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Do electronic cigarettes increase cigarette smoking in UK adolescents? Evidence from a 12-month prospective study.

Creator:

Mark Conner, Sarah Grogan, Ruth Simms-Ellis, Keira Flett, Bianca Sykes-Muskett, Lisa Cowap, Rebecca Lawton, Christopher J Armitage, David Meads, Carole Torgerson, Robert West, Kamran Siddiqi

Type: Article
Region: United Kingdom
Description:

BACKGROUND: In cross-sectional surveys, increasing numbers of adolescents report using both electronic cigarettes (e-cigarettes) and cigarettes. This study assessed whether adolescent e-cigarette use was associated prospectively with initiation or escalation of cigarette use. METHODS: Data were from 2836 adolescents (aged 13-14 years at baseline) in 20 schools in England. At baseline, breath carbon monoxide levels, self-reported e-cigarette and cigarette use, sex, age, friends and family smoking, beliefs about cigarette use and percentage receiving free school meals (measure of socioeconomic status) were assessed. At 12-month follow-up, self-reported cigarette use was assessed and validated by breath carbon monoxide levels. RESULTS: At baseline, 34.2% of adolescents reported ever using e-cigarettes (16.0% used only e-cigarettes). Baseline ever use of e-cigarettes was strongly associated with subsequent initiation and escalation of cigarette use. CONCLUSIONS: This is the first study to report prospective relationships between ever use of e-cigarettes and initiation and escalation of cigarette use among UK adolescents. Ever use of e-cigarettes was robustly associated with initiation but more modestly related to escalation of cigarette use. Further research with longer follow-up in a broader age range of adolescents is required.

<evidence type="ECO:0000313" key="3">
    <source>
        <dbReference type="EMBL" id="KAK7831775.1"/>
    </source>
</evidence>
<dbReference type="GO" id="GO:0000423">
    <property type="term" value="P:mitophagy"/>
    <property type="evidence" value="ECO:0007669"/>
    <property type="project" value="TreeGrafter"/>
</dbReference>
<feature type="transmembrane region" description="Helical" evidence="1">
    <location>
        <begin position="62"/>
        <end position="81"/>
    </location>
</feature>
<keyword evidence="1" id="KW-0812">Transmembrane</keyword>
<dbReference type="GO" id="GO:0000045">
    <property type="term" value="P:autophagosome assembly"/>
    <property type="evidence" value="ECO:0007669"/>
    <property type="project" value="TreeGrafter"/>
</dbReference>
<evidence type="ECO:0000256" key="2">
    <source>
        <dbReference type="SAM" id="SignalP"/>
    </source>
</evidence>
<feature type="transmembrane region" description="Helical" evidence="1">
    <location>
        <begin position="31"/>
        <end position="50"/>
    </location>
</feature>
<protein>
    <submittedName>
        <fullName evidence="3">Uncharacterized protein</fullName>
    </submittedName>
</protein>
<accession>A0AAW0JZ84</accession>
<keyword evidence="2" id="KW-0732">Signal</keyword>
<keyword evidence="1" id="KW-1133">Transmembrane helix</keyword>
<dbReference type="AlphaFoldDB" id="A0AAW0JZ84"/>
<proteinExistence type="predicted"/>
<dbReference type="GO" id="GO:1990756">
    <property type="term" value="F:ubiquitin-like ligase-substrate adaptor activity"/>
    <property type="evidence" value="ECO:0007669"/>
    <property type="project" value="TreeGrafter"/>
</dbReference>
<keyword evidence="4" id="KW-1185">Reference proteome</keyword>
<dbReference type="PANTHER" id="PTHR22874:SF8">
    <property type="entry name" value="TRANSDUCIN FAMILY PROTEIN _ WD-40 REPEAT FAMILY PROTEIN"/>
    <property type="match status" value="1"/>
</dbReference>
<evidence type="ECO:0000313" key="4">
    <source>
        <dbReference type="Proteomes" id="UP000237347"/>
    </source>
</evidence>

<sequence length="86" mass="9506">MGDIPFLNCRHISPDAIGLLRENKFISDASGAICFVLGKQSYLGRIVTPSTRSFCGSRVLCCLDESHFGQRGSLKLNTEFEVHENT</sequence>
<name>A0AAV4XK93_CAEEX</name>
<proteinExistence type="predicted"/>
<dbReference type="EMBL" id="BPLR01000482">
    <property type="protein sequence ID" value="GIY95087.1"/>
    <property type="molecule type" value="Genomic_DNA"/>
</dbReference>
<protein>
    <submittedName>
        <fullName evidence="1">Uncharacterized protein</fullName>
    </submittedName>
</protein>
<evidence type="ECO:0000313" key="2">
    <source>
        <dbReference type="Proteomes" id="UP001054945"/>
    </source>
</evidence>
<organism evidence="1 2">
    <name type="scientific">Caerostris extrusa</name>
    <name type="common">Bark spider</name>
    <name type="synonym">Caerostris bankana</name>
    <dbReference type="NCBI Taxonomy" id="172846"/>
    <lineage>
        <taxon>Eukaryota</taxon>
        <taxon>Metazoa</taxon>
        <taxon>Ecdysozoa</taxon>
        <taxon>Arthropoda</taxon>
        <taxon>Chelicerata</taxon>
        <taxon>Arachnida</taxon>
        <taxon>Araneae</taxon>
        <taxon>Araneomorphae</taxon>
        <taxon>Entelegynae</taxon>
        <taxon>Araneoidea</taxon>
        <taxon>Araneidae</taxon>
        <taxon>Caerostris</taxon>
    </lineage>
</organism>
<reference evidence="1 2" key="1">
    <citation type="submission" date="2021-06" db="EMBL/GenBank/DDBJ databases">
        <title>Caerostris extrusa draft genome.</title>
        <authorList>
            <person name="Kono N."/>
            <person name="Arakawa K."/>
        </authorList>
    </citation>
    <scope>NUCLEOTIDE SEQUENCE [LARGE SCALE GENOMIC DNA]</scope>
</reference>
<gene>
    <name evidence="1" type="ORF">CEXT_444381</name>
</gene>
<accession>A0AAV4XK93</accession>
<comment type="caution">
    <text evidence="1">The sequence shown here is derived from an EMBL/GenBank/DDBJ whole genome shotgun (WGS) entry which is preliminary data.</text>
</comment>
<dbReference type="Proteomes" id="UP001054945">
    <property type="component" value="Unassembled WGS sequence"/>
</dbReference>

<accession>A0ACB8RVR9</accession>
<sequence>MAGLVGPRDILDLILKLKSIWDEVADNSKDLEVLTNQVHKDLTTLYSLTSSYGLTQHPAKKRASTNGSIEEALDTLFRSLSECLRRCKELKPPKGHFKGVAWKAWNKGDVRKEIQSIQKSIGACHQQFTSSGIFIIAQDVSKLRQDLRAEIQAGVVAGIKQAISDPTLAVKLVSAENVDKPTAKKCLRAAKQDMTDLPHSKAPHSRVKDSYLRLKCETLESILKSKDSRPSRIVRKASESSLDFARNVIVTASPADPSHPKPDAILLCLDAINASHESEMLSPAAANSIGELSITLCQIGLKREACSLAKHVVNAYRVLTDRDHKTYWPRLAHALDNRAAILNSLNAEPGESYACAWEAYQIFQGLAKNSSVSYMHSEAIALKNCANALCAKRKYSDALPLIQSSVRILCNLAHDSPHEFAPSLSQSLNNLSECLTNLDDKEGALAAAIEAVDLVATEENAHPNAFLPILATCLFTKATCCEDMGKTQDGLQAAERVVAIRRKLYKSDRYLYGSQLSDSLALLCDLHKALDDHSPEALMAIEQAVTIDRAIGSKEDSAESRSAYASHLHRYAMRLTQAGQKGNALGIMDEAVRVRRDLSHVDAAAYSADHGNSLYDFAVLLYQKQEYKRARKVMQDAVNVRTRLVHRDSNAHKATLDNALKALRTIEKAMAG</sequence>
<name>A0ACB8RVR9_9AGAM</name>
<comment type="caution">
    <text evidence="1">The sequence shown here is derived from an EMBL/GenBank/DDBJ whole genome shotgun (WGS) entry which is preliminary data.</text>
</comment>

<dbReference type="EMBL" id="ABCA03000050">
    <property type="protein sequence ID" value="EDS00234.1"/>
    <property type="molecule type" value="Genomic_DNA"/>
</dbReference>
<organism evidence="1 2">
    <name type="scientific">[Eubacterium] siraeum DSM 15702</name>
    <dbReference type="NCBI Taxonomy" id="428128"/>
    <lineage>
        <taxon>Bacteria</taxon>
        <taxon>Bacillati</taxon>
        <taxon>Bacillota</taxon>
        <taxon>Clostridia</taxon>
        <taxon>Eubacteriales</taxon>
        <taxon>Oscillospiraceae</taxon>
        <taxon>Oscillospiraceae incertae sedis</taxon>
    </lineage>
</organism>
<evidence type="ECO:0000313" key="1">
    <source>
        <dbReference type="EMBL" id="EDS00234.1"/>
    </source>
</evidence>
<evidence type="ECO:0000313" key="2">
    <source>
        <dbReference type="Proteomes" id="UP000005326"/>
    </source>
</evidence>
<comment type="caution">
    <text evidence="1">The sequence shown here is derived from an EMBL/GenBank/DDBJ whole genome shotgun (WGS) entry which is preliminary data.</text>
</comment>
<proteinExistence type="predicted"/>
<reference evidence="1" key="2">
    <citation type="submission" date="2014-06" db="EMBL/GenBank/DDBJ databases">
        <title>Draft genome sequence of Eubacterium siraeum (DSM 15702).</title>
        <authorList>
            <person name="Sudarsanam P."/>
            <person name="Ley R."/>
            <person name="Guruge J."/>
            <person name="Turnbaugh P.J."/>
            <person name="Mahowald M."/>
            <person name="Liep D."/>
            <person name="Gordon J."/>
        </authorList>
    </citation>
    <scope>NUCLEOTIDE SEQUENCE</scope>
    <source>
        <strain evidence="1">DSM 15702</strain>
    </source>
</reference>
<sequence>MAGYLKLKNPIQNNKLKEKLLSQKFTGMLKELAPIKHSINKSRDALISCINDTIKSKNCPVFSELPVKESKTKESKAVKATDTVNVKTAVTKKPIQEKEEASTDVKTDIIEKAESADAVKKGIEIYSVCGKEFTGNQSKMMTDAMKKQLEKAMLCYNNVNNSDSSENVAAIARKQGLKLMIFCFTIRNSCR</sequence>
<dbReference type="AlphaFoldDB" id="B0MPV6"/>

Date:

17/08/2017

Rights: Public
Suggested citation:

Mark Conner, Sarah Grogan, Ruth Simms-Ellis, Keira Flett, Bianca Sykes-Muskett, Lisa Cowap, Rebecca Lawton, Christopher J Armitage, David Meads, Carole Torgerson, Robert West, Kamran Siddiqi. (2017) Do electronic cigarettes increase cigarette smoking in UK adolescents? Evidence from a 12-month prospective study. [Online]. Available from: http://publichealthwell.ie/node/1111529 [Accessed: 17th November 2019].

  

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National Drugs Library
 
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